READ ALSO: What Americans can do to find work in France

But are there are other reasons why expats foreigners and immigrants find it hard to land a job in France? Please share your views and experiences in the comments section below.

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For members


How to get a summer job in France

As the summer holidays approach in France, many employers are looking for seasonal workers - so if you're looking for a summer job, here's how to go about it.

How to get a summer job in France

There are thousands of employment offers in France – a simple internet search for jobs d’été came up with numerous jobs boards offering work in France, while the government-backed Centre d’Information et de Documentation pour la Jeunesse (CIDJ) offers advice and information on all aspects of life for young people in France, including finding seasonal work and summer placements.

Sectors including agriculture, hospitality and tourism are always recruiting in the summer, seeking fruit-pickers, holiday camp workers and serving/hotel staff.

But what are the rules for people seeking summer jobs?

READ ALSO Vendange: What you really sign up for when you agree to help with the French wine harvest


Children from the age of 16 (under certain circumstances, the age limit drops to 14) who are legally resident in France can work as long as they have written authorisation from their parents or legal guardians. A model authorisation letter is available here

Those under the age of 18 cannot undertake certain jobs for health and safety reasons.

In the following circumstances, children as young as 14 or 15 can work during school holidays.

  • The holidays must last at least 14 days;
  • The child must work no more than half the days of the holiday – so, if a vacation period is two weeks, they can work for no more than one of those weeks;
  • The child is given ‘light duties’ that offer no risk to their safety, health, or development;
  • From the age of 15 and if the child has completed their troisieme education, a minor can register for an apprenticeship. 


Salary is usually paid monthly and will have a payslip. For those aged 18 and over, pay will be at least equal to the minimum wage.

 For those aged 14 to 17, who have less than six months’ professional experience, the minimum allowed rate is 80 percent of the minimum wage. For those aged 17 to 18, the rate rises to a minimum of 90 percent of France’s minimum wage.

  • The minimum wage in France is currently €10.85 gross per hour (€1,645.58 gross per month based on a 35-hour week);
  • the employment contract is fixed-term and can take different forms (fixed-term contract, seasonal employment contract, temporary employment contract, etc);
  • Seasonal employees are subject to the same obligations as the other employees of the company and have access to the same benefits (canteens, breaks, etc.).

Under 18s have certain additional protections:

  • between the ages of 14 and 16, during school holidays, employees on any contract cannot work more than 35 hours per week nor more than 7 hours per day;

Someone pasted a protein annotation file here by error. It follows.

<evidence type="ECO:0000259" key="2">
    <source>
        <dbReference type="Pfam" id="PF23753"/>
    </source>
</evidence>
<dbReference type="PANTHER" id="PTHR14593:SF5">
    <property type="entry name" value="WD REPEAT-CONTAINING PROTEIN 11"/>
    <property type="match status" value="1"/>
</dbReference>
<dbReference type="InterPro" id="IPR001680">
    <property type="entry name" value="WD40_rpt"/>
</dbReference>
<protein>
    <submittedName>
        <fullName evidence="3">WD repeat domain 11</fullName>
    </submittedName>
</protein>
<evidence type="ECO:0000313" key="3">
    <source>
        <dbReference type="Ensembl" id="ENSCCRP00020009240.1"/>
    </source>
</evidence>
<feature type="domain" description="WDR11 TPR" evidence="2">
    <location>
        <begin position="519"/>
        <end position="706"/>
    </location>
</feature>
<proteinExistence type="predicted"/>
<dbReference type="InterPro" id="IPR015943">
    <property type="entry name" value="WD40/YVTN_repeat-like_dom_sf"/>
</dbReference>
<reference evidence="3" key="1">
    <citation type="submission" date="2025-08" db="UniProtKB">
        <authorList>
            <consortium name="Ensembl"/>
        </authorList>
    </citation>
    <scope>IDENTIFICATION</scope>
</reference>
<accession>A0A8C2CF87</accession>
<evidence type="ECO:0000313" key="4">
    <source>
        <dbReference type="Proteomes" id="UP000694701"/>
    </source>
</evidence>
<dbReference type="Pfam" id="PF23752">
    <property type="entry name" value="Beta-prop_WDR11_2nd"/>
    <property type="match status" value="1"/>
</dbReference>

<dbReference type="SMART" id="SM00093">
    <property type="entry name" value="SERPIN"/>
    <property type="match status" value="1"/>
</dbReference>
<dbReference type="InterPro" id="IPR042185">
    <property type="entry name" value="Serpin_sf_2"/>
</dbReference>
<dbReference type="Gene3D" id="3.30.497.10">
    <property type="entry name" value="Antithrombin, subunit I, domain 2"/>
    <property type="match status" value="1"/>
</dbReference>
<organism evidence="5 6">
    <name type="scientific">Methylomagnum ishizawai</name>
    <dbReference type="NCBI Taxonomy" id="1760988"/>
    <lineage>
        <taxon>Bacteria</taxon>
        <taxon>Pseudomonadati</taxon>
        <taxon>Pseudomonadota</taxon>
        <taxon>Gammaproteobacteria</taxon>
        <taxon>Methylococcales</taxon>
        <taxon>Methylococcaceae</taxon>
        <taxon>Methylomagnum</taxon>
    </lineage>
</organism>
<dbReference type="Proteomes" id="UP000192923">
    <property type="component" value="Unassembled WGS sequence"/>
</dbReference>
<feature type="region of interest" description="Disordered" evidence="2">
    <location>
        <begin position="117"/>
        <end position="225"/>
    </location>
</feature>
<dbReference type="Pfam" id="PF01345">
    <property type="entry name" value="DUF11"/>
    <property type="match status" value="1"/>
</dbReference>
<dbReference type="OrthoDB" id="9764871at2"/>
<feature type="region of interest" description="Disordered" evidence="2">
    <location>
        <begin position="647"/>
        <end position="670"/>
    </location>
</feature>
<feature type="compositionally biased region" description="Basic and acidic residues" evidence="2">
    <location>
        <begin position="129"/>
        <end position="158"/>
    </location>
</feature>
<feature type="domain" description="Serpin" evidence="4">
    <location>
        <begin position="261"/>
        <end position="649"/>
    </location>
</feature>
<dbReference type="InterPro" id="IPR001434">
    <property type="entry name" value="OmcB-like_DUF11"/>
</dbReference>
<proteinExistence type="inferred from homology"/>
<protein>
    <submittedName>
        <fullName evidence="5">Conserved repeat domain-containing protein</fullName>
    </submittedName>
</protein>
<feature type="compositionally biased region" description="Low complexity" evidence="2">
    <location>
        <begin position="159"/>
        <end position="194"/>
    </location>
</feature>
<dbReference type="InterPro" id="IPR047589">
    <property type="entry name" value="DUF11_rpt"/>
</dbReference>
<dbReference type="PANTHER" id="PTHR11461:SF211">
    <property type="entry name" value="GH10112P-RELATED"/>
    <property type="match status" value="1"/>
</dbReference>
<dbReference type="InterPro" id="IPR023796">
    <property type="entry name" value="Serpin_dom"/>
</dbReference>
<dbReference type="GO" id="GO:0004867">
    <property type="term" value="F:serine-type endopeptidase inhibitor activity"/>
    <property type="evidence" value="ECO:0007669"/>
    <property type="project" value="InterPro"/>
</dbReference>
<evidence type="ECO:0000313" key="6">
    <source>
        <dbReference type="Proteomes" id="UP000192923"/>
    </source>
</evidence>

• They cannot work at night;
  • Those aged 14 to under 16 working during their school holidays can only be assigned to work which is not likely to harm their safety, their health or development.

Right to work in France

If you’re a French citizen or hold permanent residency in France then you have the right to work, but for foreigners there are extra restrictions.

Anyone who holds the passport of a EU/EEA country or Switzerland, is free to work in France or to travel to France seeking work without needing a visa or work permit.

Most other people will need permission to work in France – even if it’s only for a short period or for casual work such as grape-picking. Depending on your country of origin you may need a visa – everything you need to know about that is here.

In addition to the visa, you may also need a work permit, which is the responsibility of the employer.  To employ anyone in France for less than 90 days, an employer must get a temporary work permit – before the prospective employee applies for a short stay visa. This permit is then sent to the embassy at which the employee is applying for a visa.

If you come from countries including the UK, USA and Canada you can spend up to 90 days in France without a visa – but you may still need a work (convention d’accueil) if you want to work while you are here.

READ ALSO Six official websites to know if you’re planning to work in France

Certain countries have specific ‘seasonal worker’ visas on offer, for certain sectors which allows – for example – Canadians to come to France and work the ski season. 

Cash-in-hand jobs

Certain sectors which have a lot of casual workers – for example seasonal fruit-picking – do have cash-in-hand jobs, known in France as marché noir (black market) or simply travail au black (working on the black, or working illegally). 

This is of course illegal and working this way carries risks – as well as the possibility of losing your job if labour inspectors turn up you are also in a vulnerable position. If your employer suddenly decides not to pay you, or make unexpected deductions from your wages, there is very little you can do about it since you won’t have any kind of work contract.